U.S. economic growth plummeted to an annualized rate of -32.9% in the second quarter, the largest decline on record, which dates back to the 1940s. While growth is expected to pick up in the third quarter as the economy reopens, some economists are questioning how sustainable the rebound will be, given the recent surge in coronavirus cases. Before the crisis, economic growth had ranged between 2.0% and 3.0%.

The number of Americans filing for unemployment benefits rose for the second week in a row, with another 1.4 million this week. Continuing claims, which measure those currently receiving benefits, rose more than expected to 17.0 million. The worsening jobs numbers are attributed to states and business having to roll back reopening plans due to the resurgence in coronavirus cases.

Consumer confidence declined by more than expected in July. It appears that the recent flare-up of COVID-19 cases is weighing on sentiment, as many Americans worry that the resurgence will threaten the economic recovery. Consumers are also concerned about job and income prospects, as many states have paused or rolled back their reopening plans, adding to the uncertainty.

Exxon Mobil and Chevron Corp. posted the worst losses in decades, as the pandemic contributed to a global supply glut and demand severely declined. Exxon reported a $1.1 billion second quarter loss, which was the largest quarterly loss in the company’s history. Chevron recorded its weakest earnings in at least three decades. The company announced plans to curtail 5% of its worldwide output and postponed plans to ramp up production in the Permian Basin. Royal Dutch Shell also reported a sharp drop in profits for the quarter. Analysts had warned that oil company earnings would be weak, but results were much worse than expected. Energy is currently the worst performing sector in the S&P 500 Index this year.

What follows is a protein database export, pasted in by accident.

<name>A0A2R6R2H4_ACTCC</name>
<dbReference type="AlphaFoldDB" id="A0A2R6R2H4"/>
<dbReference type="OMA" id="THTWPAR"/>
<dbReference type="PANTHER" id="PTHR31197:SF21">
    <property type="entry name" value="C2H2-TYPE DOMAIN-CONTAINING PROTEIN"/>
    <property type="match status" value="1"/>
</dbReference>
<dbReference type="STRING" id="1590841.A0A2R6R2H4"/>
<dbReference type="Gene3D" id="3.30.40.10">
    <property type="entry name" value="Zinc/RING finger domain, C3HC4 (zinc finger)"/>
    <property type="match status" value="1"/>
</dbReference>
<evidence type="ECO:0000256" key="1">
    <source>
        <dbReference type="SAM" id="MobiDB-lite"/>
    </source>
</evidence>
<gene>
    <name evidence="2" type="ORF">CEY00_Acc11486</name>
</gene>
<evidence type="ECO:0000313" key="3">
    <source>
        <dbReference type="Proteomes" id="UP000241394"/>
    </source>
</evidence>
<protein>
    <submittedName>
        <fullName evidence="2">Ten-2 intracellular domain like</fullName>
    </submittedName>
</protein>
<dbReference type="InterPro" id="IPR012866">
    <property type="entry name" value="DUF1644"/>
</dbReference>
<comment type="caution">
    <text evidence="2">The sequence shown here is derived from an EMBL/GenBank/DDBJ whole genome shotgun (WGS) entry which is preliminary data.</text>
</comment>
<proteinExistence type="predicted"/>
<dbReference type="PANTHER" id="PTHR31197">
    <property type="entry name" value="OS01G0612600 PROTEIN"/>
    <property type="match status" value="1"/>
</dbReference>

Indices: Core Bond: Bloomberg Barclays U.S. Aggregate Index, High Yield: ICE BofA US High Yield, Large Value: Russell 1000 Value Index, Large Blend: S&P 500 Index, Large Growth: Russell 1000 Growth, Emerging Markets, MSCI EM NR USD, Foreign Equities: MSCI ACWI Ex USA NR USD, REITs: FTSE NAREIT All Equity, Small Blend: Russell 2000

Should you have additional questions, please contact your Cammack Retirement Group consultant or info@cammackretirement.com. For more information, please visit www.cammackretirement.com.

Note that this article was published on August 3, 2020. Data represented is as of the publication date. The information contained herein has been obtained from sources that are believed to be reliable. However, Cammack Retirement Group does not independently verify the accuracy of this information.

Note: This feature is to provide general information only, does not constitute legal advice, and cannot be used or substituted for legal or tax advice. Opinions expressed are those of the author, and do not necessarily represent the opinions of Cammack Retirement Group.